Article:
I’m pretty sure Marissa Meyer is now on my auto-buy list, because I want every. single. book. that she’s written so far. I’ve been taking my time with Winter because I have commitment issues and Cress (a 500+ page YA novel in its own right) took me two sleepless nights to finish. Two damn nights.
I don’t normally do that. In fact, I try not to.
But Cress was a drug. An awesome, young-adult science fiction fairy tale-based drug. HOW MUCH MORE AWESOME COULD IT GET.
Note: Cress is the third book of The Lunar Chronicles so there are bound to be a few spoilers in this review.
by Marissa Meyer
Feiwel & Friends, February 2014
YA science fiction, fairy tale
Rated: / 5 cookies
Even in the future. there are damsels in distress…
In the third installment of the Lunar chronicles, Cress, having risked everything to warn Cinder of Queen Levana’s evil plan, has a slight problem. She’s been imprisoned on a satellite since childhood and has only ever had her netscreens as company. All that screen time has made Cress a great hacker. Unfortunately, she’s just received orders from Levana to track down Cinder and her handsome accomplice.
When a daring rescue of Cress involving Cinder, Captain Thorne, Scarlet, and Wolf goes awry, the group is separated. Cress finally has her freedom, but it comes as a high price. Meanwhile, Levana will let nothing prevent her marriage to emperor Kai. Cress, Scarlet and Cinder may not have signed up to save the world, but they may be the only hope the world has.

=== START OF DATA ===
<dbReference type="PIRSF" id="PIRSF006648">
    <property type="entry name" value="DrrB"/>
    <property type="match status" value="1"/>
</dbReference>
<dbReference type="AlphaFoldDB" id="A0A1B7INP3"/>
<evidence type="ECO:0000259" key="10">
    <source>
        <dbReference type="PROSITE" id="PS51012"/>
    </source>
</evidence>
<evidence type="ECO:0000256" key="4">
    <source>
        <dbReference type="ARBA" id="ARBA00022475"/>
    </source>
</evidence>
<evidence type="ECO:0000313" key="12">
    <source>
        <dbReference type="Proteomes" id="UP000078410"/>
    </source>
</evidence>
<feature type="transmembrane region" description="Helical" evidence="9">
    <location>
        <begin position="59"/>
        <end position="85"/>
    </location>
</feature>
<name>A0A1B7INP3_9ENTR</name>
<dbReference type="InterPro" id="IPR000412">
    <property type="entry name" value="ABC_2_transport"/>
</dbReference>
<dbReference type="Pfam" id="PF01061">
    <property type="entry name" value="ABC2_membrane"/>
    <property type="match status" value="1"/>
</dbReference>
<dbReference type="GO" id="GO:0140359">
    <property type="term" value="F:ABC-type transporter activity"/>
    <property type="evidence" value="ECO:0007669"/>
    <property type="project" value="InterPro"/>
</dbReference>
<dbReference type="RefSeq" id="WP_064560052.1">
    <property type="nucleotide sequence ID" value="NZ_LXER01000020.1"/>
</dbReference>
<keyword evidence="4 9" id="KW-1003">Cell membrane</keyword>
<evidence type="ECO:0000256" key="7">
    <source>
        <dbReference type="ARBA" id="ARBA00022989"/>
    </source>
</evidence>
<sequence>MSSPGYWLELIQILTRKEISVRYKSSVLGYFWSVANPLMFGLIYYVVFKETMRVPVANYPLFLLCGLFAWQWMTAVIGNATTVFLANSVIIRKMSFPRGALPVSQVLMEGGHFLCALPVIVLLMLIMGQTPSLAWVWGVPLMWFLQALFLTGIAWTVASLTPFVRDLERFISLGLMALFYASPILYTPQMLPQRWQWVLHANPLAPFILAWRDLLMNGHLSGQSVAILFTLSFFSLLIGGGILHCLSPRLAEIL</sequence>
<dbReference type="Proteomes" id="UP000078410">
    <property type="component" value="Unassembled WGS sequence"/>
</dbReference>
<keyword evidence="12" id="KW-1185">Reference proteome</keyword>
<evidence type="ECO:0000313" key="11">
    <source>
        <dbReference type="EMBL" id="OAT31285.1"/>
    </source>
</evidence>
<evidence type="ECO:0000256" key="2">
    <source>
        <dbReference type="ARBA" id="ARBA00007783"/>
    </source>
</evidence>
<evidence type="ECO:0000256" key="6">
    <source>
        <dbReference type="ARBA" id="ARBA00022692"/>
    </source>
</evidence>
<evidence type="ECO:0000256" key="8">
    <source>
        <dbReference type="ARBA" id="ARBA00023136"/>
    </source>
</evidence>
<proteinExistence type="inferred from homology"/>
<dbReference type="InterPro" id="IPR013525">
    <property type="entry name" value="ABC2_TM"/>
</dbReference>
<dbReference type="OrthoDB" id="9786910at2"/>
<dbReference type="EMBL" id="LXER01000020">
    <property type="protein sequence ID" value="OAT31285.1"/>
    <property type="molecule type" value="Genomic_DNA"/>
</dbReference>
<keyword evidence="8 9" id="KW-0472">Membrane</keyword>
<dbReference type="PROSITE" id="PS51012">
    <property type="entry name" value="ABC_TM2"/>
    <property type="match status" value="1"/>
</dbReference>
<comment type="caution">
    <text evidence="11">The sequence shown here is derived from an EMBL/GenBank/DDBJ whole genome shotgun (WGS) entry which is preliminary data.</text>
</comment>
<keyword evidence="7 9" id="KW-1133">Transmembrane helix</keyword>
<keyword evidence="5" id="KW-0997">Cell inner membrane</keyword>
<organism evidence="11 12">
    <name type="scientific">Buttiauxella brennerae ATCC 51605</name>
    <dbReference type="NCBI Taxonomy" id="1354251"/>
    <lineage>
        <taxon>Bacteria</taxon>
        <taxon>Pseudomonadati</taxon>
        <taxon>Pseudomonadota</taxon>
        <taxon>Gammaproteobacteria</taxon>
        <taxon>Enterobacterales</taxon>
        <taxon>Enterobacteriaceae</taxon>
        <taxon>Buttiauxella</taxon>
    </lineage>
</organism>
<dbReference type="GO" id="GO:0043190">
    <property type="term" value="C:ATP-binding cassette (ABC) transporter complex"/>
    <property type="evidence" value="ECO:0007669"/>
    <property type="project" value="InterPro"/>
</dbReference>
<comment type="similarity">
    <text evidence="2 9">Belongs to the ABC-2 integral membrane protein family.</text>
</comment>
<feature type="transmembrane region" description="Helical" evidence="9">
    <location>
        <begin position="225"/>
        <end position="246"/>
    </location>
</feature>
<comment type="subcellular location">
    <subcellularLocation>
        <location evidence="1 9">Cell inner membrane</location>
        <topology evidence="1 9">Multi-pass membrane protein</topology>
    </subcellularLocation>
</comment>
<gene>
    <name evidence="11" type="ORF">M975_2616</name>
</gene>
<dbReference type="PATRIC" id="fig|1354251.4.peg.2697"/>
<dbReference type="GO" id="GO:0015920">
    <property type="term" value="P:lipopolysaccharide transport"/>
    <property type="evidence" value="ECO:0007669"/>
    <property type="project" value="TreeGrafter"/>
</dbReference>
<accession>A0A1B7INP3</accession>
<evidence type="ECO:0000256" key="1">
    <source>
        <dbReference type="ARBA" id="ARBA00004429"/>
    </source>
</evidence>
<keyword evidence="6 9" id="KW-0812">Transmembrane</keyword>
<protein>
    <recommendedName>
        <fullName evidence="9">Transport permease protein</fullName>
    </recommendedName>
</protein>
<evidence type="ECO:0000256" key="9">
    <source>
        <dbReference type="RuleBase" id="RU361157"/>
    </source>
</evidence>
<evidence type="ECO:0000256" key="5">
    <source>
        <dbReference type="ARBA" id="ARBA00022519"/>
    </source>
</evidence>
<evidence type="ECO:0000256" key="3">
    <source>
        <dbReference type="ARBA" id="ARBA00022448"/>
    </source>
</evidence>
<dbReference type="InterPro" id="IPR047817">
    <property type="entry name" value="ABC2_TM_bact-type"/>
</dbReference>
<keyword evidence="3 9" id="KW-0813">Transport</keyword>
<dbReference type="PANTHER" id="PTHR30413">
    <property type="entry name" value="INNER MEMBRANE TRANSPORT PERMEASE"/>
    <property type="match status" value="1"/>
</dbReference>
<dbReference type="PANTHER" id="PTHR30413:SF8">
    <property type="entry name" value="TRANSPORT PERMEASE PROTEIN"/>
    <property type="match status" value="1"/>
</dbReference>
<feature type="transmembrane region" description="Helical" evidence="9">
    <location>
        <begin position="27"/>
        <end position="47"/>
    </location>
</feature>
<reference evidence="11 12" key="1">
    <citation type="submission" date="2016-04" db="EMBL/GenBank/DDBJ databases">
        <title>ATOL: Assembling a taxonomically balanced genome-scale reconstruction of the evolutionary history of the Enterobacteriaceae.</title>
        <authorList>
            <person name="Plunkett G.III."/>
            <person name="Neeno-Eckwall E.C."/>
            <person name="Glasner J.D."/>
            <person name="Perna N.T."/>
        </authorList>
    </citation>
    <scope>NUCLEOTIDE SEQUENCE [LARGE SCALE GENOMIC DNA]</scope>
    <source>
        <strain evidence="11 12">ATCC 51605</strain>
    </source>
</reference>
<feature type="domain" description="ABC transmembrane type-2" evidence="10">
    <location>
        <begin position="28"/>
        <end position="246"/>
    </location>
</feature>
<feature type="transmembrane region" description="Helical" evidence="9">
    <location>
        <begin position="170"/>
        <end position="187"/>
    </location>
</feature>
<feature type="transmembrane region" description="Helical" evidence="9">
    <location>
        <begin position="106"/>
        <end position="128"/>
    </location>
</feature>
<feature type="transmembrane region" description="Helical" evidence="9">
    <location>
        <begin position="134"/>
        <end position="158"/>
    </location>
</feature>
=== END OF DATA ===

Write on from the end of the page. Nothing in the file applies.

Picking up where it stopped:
First off, let me tell you how I found the YA sci-fi version of Felicity Smoak. (Yes, Arrow references all the way!)
Even now, Cress used those hours to crawl beneath her bed and nap or read or write songs in her head or work out complicated coding.
She’s got long blonde hair (which pretty much gets resolvedly shorter once Thorne had his way with it–meaning he used a knife). She likes to shimmy it up from time to time and sings a lot.
She’s also real good at computers and can pretty much hack her way into anything that runs on coding.
She’s short, she’s awkward (I mean, who wouldn’t be when you’ve been marooned in space for seven years and your only friend is a robot you’ve built yourself to play computer games with you), she’s cute as a button. You can totally see why I’d imagine her as the spitting image of Felicity Smoak.
Minus the glasses, though I’m pretty sure Cress would rock that, too, if she had to wear them. Felicity certainly does.
Oh, and did I mention that Cress has a smokingly intense crush on a hot playboy vigilante?
“Captain,” she murmured. “I think I’m in love with you.”
An eyebrow shot up. She counted six beats of his heart before suddenly, he laughed. “Don’t tell me it took you two whole days to realize that. I must be losing my touch.”
I totally ship it.
So yeah. In a parallel universe, Cress is my favorite character of Arrow. Which makes her ultimately awesome as a character from the get-go. I mean, Cinder is still my favorite girl because reasons, but overall I do love all the characters on the Rampion, Cress included.
Now that we’ve gotten the initial introduction of Cress out of the way, to the rest of the book itself: